And in gaming, the overpriced PS3 did badly against the Xbox 360 on Black Friday as expected, because Microsoft's holiday bundles, NXE (New Xbox Experience), and various other things ensured it had the momentum to ensure a 3-to-1 sales advantage over the PS3. Here, you can get an Xbox 360 20GB (the older model) with two games for $299. The 60GB model with 3 free games is $399. To compare, the cheapest PS3 is $599 with one free game, and that's on a special this weekend only deal. As a Microsoft rep said a few weeks ago, you can get an Xbox 360 plus a standalone Blu-ray player for cheaper, or a Wii, or save the money to buy 5 more games.

      And the cheapest version of the Xbox 360, the Arcade version, now also has a built-in 256 MB of memory to use with the NXE, plus it may be using the new Jasper motherboard revision, which includes a new 65nm GPU to reduce heat and improve stability. The Arcade bundle with one game only costs $289 here, that's $100 less than the cheapest Wii bundle as well.

      That's all we have for this week. Back to Fallout 3 now. See you next week. Bye.


      3. Weekly Software Roundup

      December 7, 2008  All My Movies 5.1 build 1275
      December 7, 2008  ffdshow Rev. 2421 Freeware
      December 7, 2008  EncodeHD 0.72 beta Freeware Added in the last 3 days
      December 7, 2008  Transport Stream Packet Editor 0.70 Beta Added in the last 3 days
      December 7, 2008  The FilmMachine beta Freeware
      December 7, 2008  DVdate 7.0.10 Freeware
      December 7, 2008  XMedia Recode Freeware
      December 7, 2008  MP4Box 0.4.5 Freeware
      December 6, 2008  x264 r1047 Freeware
      December 6, 2008  MKVToolnix 2.4.1 Linux/Unix Mac OS Freeware
      December 6, 2008  PSPVC 3.30 Freeware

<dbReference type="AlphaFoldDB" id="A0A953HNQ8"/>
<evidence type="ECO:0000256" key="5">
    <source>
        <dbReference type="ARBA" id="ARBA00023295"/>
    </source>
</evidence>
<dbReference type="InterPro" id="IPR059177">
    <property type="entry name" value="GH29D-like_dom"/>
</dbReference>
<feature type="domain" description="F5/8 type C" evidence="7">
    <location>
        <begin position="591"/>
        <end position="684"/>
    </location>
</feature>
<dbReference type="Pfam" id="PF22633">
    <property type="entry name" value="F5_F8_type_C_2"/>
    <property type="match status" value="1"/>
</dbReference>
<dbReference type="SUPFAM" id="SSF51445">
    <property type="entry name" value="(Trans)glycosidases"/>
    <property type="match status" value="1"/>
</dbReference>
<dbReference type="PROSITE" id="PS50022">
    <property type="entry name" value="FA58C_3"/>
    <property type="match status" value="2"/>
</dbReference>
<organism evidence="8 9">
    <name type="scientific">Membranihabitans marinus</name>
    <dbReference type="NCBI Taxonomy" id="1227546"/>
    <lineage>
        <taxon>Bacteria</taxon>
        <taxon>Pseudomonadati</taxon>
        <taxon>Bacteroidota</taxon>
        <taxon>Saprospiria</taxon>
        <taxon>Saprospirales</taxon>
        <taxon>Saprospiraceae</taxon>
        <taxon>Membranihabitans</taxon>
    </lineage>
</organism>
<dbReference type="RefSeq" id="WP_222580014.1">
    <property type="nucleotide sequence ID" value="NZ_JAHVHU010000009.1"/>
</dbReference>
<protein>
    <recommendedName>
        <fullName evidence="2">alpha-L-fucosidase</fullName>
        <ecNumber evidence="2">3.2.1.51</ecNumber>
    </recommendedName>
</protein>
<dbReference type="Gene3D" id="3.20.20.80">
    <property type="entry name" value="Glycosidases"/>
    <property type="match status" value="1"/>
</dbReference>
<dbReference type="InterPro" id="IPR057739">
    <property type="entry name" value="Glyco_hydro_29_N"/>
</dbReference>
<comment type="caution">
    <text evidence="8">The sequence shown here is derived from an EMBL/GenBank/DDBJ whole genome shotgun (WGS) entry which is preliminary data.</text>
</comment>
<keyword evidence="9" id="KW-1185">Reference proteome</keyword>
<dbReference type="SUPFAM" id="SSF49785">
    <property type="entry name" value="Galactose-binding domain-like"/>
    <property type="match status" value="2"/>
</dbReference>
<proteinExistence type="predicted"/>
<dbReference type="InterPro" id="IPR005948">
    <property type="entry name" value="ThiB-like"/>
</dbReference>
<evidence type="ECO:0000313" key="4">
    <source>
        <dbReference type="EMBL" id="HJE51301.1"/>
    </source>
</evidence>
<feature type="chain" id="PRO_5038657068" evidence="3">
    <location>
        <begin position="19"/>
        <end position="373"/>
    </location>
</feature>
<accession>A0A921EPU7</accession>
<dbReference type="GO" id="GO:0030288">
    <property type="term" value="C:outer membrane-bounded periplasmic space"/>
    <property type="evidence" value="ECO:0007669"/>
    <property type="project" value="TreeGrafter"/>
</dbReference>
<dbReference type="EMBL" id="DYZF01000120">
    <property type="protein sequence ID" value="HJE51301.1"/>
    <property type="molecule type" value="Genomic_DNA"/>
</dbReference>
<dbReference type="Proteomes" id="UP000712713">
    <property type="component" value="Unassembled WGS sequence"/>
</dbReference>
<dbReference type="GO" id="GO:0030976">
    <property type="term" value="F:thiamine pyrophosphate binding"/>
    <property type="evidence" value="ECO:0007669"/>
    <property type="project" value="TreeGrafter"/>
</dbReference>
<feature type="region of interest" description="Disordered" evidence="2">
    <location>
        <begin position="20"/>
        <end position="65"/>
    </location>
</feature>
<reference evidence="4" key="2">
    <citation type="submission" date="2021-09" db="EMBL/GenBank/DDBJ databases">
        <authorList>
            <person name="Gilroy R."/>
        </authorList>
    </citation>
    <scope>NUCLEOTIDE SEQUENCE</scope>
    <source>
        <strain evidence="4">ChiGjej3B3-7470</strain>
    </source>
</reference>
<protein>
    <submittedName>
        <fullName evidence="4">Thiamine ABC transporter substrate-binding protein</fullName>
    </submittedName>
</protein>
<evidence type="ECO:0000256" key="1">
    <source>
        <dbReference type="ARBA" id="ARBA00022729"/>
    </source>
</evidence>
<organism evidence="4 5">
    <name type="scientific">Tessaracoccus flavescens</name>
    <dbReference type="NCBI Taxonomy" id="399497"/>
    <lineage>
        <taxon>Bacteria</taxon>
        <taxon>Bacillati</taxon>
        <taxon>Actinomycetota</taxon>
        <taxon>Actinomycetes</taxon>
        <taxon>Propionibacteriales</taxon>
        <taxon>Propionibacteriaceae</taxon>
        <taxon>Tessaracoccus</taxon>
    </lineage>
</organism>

December 6, 2008  ProgDVB 6.02 Freeware
      December 6, 2008  GOTSent 0.24 beta 5b Freeware
      December 5, 2008  TMPGEnc Authoring Works
      December 5, 2008  SimpleMovieX 3.8 Mac OS
      December 5, 2008  TMPGEnc XPress
      December 5, 2008  MediaCoder 0.6.2 Build 4220 Freeware
      December 5, 2008  VideoLAN (VLC) 0.9.8 Linux/Unix Mac OS Windows Freeware
      December 5, 2008  FLV Splitter Freeware
      December 5, 2008  Xvid Codec 1.2.1 Freeware
      December 4, 2008  EMDB 0.71 Freeware
      December 4, 2008  Vista Codec x64 Components 1.5.7 Freeware
      December 4, 2008  Vista Codec Package 5.0.4 Freeware
      December 4, 2008  IsoBuster 2.5 Beta
      December 4, 2008  AVI2ISO 2.10 Beta 3 Freeware
      December 4, 2008  ReClock DirectShow Filter beta Freeware
      December 3, 2008  XP Codec Pack 2.4.4 Freeware
      December 3, 2008  DGAVCDec 1.0.7 Freeware
      December 3, 2008  YAMB Beta 1 Freeware
      December 2, 2008  Media Player Classic HomeCinema Edition v1.2.908.0 Freeware
      December 2, 2008  Freevo 1.8.3 Linux/Unix Freeware
      December 2, 2008  BDInfo 0.5.1 Freeware
      December 2, 2008  Elisa 0.5.20 Linux/Unix Mac OS Windows Freeware
      December 2, 2008  BluffTitler 7.5 Freeware
      December 2, 2008  Submerge 1.5.6 Mac OS
      December 1, 2008  cdrtfe 1.3.3 Freeware
      December 1, 2008  MovieGate 3.01 Mac OS
      December 1, 2008  eac3to 2.79 Freeware
      December 1, 2008  Q DVD Author 1.6.0 Linux/Unix Freeware
      November 30, 2008  avi.NET Freeware